Tessa Harrison, Ph. D.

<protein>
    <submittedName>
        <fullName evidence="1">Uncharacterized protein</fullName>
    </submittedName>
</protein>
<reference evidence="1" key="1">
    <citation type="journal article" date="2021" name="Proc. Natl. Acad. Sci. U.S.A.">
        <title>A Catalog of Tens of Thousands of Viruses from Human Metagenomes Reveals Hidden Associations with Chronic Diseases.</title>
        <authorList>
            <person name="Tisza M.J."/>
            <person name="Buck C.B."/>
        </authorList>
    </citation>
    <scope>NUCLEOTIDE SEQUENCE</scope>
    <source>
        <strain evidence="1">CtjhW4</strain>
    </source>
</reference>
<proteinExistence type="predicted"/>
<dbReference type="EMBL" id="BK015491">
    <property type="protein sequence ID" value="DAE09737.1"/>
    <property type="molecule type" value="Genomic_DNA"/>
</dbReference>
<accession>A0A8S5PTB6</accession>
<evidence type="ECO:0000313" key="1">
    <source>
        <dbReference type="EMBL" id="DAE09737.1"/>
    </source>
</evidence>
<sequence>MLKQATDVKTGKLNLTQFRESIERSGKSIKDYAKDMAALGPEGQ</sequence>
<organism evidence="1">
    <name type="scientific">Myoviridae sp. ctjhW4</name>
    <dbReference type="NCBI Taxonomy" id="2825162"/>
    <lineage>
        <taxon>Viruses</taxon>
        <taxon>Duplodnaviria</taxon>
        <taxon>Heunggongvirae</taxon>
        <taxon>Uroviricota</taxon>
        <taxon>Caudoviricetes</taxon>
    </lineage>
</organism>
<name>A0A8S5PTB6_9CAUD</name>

I am a neuroscientist and neuroimager committed to studying healthy aging and Alzheimer’s disease (AD). I began my training with Drs. Emily Rogalski and M-Marsel Mesulam studying the rare dementia syndrome primary progressive aphasia and a unique cohort of high-performing individuals over 80 (dubbed ‘SuperAgers’). I then matriculated to UCLA for my doctoral studies with Dr. Susan Bookheimer where I studied MRI-based markers of genetic risk for AD in cognitively unimpaired cohorts. Currently I am a postdoctoral fellow with Dr. Bill Jagust where I have expanded my expertise to include PET imaging of amyloid and tau in vivo. As a postdoc I have characterized amyloid pathology in unusually successful agers and led a study exploring longitudinal change in tau-PET in unimpaired older adults and patients with AD. In the future, I aim to establish an independent laboratory focused on using longitudinal data and advanced statistical models to explore the intersection of typical aging, successful aging and neurodegenerative disease. Key questions include: 1) can we predict the departure from an unimpaired cognitive aging trajectory to a pathological one? 2) what factors promote unimpaired cognition in the presence of pathology and/or increased risk for AD (e.g., resilience)? and 3) how do some older adults avoid common age-related or AD-related brain changes and pathology (e.g., resistance)? Each of these questions aims to help detangle common and uncommon trajectories of cognitive aging. A unique feature of my future work will be the emphasis on deviations from typical aging including both pathological and successful cognitive profiles.